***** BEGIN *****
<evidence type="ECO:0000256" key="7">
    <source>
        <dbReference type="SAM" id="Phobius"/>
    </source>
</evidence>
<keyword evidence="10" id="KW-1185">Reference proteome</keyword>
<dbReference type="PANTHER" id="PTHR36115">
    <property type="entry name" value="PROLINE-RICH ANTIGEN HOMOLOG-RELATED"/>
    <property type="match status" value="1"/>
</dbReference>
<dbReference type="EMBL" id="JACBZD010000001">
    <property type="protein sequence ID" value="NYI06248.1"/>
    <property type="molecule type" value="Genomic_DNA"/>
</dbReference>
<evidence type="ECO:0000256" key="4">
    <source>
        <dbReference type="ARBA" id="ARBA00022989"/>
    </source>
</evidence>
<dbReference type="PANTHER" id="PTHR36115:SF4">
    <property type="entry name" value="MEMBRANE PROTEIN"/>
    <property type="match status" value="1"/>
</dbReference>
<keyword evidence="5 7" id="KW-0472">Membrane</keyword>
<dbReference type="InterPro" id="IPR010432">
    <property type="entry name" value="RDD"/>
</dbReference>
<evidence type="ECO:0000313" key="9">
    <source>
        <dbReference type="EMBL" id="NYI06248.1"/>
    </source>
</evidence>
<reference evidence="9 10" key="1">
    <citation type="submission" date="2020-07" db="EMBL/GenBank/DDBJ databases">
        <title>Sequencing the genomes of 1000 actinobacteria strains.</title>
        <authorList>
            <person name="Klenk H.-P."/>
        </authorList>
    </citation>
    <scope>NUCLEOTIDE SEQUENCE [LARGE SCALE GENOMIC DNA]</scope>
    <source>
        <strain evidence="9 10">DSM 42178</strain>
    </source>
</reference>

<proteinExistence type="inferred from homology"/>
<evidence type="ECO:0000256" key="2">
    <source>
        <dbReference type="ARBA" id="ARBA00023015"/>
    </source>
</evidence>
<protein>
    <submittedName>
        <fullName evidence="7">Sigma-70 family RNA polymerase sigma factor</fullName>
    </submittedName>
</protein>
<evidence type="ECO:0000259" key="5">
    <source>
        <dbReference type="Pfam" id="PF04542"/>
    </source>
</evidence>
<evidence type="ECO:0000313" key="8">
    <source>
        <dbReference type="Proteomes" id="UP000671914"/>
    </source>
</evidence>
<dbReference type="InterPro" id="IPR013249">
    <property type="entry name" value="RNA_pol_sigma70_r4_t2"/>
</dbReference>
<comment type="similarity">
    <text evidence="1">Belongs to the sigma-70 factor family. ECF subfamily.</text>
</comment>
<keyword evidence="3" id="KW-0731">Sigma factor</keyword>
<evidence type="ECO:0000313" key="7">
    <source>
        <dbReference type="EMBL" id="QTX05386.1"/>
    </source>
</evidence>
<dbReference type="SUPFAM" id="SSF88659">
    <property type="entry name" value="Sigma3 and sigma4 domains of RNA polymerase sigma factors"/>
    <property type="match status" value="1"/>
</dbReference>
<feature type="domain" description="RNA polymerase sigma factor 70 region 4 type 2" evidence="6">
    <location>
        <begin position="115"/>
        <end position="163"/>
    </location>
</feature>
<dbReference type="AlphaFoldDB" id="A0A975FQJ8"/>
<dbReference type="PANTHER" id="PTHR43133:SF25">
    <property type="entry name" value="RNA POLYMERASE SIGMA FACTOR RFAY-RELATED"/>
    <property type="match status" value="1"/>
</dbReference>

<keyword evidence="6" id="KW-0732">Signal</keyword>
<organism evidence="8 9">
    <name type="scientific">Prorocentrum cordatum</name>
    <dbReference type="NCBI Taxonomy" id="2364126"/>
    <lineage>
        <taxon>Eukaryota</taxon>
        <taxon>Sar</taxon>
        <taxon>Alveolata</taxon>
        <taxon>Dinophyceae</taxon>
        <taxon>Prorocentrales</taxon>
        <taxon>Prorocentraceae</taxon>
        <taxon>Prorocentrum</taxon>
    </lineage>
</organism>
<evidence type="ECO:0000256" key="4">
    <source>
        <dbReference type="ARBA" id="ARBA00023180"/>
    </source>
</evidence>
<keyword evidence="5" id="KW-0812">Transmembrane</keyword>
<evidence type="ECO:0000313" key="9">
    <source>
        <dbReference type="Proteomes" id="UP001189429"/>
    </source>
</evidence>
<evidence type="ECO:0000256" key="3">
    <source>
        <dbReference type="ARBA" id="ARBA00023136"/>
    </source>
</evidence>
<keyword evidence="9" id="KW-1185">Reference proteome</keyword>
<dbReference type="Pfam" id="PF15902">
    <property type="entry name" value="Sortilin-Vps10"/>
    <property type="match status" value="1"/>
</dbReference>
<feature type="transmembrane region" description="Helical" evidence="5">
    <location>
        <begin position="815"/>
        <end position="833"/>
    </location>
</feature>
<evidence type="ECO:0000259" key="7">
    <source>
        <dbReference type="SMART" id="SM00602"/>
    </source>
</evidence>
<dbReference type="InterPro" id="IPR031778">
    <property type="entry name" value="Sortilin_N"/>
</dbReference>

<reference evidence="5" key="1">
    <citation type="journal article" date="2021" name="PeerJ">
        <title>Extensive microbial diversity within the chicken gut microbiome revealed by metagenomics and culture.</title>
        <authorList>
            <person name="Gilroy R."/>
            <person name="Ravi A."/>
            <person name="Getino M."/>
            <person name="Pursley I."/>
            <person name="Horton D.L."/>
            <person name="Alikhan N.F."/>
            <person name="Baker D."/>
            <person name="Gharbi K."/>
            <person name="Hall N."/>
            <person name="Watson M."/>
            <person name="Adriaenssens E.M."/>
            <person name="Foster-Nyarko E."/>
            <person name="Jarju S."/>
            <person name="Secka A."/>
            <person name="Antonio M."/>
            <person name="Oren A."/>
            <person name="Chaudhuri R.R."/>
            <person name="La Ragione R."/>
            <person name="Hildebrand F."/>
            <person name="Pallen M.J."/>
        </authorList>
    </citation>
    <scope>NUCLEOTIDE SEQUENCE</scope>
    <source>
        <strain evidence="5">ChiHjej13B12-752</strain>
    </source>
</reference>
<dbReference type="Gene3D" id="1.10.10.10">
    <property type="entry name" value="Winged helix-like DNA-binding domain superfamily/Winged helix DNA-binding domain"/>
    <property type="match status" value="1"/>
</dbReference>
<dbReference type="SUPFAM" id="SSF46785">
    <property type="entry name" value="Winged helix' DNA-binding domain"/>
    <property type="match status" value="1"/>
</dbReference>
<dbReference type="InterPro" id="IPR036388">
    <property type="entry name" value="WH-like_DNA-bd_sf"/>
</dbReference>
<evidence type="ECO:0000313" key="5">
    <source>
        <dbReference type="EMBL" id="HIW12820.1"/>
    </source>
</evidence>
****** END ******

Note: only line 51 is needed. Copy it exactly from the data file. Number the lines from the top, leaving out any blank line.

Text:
<protein>